• A hormone abnormality such as too little or too much testosterone, low thyroid hormones, low follicle-stimulating hormone, high estrogen, or high luteinizing hormone level.

What else can affect your sperm count? 

Your sperm count can also be low because of your lifestyle or experiences. Some factors that can cause low sperm count include: 

  • Infections: Mumps, sexually transmitted infections like chlamydia, and urinary tract infections can block the tubes that transport sperm cells.

  • Health conditions: Obesity, diabetes, cancer, high blood pressure, vascular disease, and similar conditions can cause low sperm count.

  • Medication: Anabolic steroids, hormone substitutes, anti-inflammatory medicines, antidepressants, cancer treatment (like chemotherapy and radiation), and some medications can lower sperm count.

  • Immune disorders: Some men produce antibodies that fight and kill their own sperm cells causing low sperm count.

  • Lifestyle: Smoking, drinking lots of alcohol, recreational drug use (such as cocaine, cannabis, and narcotics), stress, prolonged hours of sitting, and exposure to radiant heat, can lower sperm count.

What can you do to improve sperm count?

You can boost your sperm count through diet, exercise, lifestyle changes, and supplements that support sperm health. 

Supplements to improve sperm health:

Bird&Be's The Powers for Males provides all these vital nutrients in easily absorbed forms. Along with supportive lifestyle changes, taking a prenatal supplement can help improve sperm health in as little as 3 months.

Other helpful lifestyle changes you can make to boost sperm health include: 

  • Eat a healthy diet rich in antioxidants. Fruits, vegetables, seafood, shellfish, spices, seeds, nuts, and lean protein can help you get enough nutrients and boost your sperm production. Aim for 5 servings of fruit or vegetables every day. Walnuts, pumpkin seeds, asparagus, bananas, spinach eggs, oysters, and dark chocolate are good choices for sperm health. But, you may need to avoid soy as it contains Flavones that may hinder sperm development.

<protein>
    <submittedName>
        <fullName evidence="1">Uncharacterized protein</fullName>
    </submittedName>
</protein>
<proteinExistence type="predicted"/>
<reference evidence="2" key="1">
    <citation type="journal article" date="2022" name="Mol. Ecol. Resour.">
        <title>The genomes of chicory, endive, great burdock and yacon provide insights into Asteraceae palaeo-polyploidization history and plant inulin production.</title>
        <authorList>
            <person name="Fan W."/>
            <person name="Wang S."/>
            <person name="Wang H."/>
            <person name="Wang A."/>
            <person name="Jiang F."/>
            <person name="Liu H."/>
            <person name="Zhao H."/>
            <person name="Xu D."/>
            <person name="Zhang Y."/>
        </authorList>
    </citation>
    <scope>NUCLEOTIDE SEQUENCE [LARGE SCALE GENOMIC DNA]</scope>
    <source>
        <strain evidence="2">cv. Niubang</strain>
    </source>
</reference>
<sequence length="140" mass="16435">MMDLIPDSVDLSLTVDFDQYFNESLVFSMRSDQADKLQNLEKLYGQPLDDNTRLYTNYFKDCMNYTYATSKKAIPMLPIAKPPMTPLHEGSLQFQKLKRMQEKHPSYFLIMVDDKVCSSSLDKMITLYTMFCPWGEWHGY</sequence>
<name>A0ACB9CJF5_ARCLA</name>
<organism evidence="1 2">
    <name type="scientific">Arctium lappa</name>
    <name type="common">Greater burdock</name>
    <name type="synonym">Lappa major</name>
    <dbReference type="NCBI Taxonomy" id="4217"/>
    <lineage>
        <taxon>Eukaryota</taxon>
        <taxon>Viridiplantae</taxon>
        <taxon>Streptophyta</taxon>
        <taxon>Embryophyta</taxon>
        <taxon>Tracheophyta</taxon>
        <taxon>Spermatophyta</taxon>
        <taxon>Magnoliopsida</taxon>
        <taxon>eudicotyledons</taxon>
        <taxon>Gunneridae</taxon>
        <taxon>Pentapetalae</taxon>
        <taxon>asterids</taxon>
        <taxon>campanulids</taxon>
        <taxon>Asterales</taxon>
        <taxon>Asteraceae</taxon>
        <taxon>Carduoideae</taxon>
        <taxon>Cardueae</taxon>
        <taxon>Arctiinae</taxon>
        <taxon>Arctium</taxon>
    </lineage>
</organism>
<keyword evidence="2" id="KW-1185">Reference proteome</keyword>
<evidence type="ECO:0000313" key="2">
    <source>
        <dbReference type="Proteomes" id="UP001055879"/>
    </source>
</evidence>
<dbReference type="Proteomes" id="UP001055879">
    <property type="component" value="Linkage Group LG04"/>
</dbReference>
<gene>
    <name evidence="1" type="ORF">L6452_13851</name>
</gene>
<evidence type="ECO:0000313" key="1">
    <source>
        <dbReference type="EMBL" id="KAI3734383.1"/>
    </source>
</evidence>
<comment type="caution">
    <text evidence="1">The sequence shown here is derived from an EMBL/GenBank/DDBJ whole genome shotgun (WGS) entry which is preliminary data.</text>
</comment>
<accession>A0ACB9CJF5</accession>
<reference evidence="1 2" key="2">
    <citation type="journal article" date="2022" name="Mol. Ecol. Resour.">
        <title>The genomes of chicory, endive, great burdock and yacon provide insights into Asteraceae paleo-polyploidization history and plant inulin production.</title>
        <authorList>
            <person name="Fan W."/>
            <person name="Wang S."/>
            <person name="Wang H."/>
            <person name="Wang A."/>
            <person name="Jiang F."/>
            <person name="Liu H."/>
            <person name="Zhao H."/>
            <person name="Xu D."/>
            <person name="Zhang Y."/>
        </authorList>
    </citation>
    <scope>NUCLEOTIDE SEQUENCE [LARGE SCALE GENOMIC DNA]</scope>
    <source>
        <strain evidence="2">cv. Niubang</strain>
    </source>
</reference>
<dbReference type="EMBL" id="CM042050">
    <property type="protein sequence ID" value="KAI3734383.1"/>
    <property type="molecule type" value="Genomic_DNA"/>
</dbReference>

• Exercise regularly. Getting 150 to 300 minutes of vigorous exercise each week can help you stay fit mentally and physically. Exercise can also help you manage your weight. What's more, research shows that men who exercise regularly have better sperm health compared to those who don't. 

  • Manage stress. Take steps to manage stress by practicing meditation and yoga, connecting with nature, playing with pets, connecting with loved ones, and getting enough rest. 

  • Get enough sleep. Aim for at least 7 to 9 hours of sleep each night and stick to your sleep schedule. Research shows that sleep disturbance plays a role in male infertility. 

  • Stay away from alcohol, smoking, recreational drugs, and environmental toxins. Second-hand smoke is also harmful. Long-term handling of pesticides, herbicides, and preservatives like formaldehyde also harm sperm.

  • Stay cool. Wear loose-fitting cotton boxers and stay away from saunas, hot baths, and jacuzzis. Keep your laptop and phone away from your groin. Don’t sit (or cycle) for prolonged periods; studies show that cycling for too long can have a negative effect on your sperm health.